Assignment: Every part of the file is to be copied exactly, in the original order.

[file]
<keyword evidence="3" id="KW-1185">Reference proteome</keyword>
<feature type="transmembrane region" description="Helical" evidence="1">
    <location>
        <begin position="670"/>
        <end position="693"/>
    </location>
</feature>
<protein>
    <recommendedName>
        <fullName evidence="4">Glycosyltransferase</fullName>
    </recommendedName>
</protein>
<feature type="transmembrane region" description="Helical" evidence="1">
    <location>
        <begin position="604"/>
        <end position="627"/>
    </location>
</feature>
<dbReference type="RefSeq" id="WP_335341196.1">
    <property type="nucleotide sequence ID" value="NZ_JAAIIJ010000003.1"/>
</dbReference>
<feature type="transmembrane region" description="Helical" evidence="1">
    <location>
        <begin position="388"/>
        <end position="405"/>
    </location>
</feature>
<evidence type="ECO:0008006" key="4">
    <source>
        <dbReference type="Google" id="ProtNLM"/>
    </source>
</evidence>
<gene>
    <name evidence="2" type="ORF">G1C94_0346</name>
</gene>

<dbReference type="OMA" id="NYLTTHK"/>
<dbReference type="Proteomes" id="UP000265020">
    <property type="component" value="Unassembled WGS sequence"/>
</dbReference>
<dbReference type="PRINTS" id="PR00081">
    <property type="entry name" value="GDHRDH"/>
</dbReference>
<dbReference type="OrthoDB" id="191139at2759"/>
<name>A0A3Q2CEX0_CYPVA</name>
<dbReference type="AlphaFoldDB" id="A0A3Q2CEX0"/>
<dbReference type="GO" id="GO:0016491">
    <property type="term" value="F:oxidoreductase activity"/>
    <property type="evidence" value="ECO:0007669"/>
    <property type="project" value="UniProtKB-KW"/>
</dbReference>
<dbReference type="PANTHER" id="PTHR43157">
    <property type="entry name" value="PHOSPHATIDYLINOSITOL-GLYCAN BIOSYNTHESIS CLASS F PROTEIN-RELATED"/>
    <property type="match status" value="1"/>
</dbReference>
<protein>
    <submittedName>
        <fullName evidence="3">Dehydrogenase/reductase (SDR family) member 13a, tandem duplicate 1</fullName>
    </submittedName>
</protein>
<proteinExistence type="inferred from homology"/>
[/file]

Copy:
<keyword evidence="3" id="KW-1185">Reference proteome</keyword>
<feature type="transmembrane region" description="Helical" evidence="1">
    <location>
        <begin position="670"/>
        <end position="693"/>
    </location>
</feature>
<protein>
    <recommendedName>
        <fullName evidence="4">Glycosyltransferase</fullName>
    </recommendedName>
</protein>
<feature type="transmembrane region" description="Helical" evidence="1">
    <location>
        <begin position="604"/>
        <end position="627"/>
    </location>
</feature>
<dbReference type="RefSeq" id="WP_335341196.1">
    <property type="nucleotide sequence ID" value="NZ_JAAIIJ010000003.1"/>
</dbReference>
<feature type="transmembrane region" description="Helical" evidence="1">
    <location>
        <begin position="388"/>
        <end position="405"/>
    </location>
</feature>
<evidence type="ECO:0008006" key="4">
    <source>
        <dbReference type="Google" id="ProtNLM"/>
    </source>
</evidence>
<gene>
    <name evidence="2" type="ORF">G1C94_0346</name>
</gene>

<dbReference type="OMA" id="NYLTTHK"/>
<dbReference type="Proteomes" id="UP000265020">
    <property type="component" value="Unassembled WGS sequence"/>
</dbReference>
<dbReference type="PRINTS" id="PR00081">
    <property type="entry name" value="GDHRDH"/>
</dbReference>
<dbReference type="OrthoDB" id="191139at2759"/>
<name>A0A3Q2CEX0_CYPVA</name>
<dbReference type="AlphaFoldDB" id="A0A3Q2CEX0"/>
<dbReference type="GO" id="GO:0016491">
    <property type="term" value="F:oxidoreductase activity"/>
    <property type="evidence" value="ECO:0007669"/>
    <property type="project" value="UniProtKB-KW"/>
</dbReference>
<dbReference type="PANTHER" id="PTHR43157">
    <property type="entry name" value="PHOSPHATIDYLINOSITOL-GLYCAN BIOSYNTHESIS CLASS F PROTEIN-RELATED"/>
    <property type="match status" value="1"/>
</dbReference>
<protein>
    <submittedName>
        <fullName evidence="3">Dehydrogenase/reductase (SDR family) member 13a, tandem duplicate 1</fullName>
    </submittedName>
</protein>
<proteinExistence type="inferred from homology"/>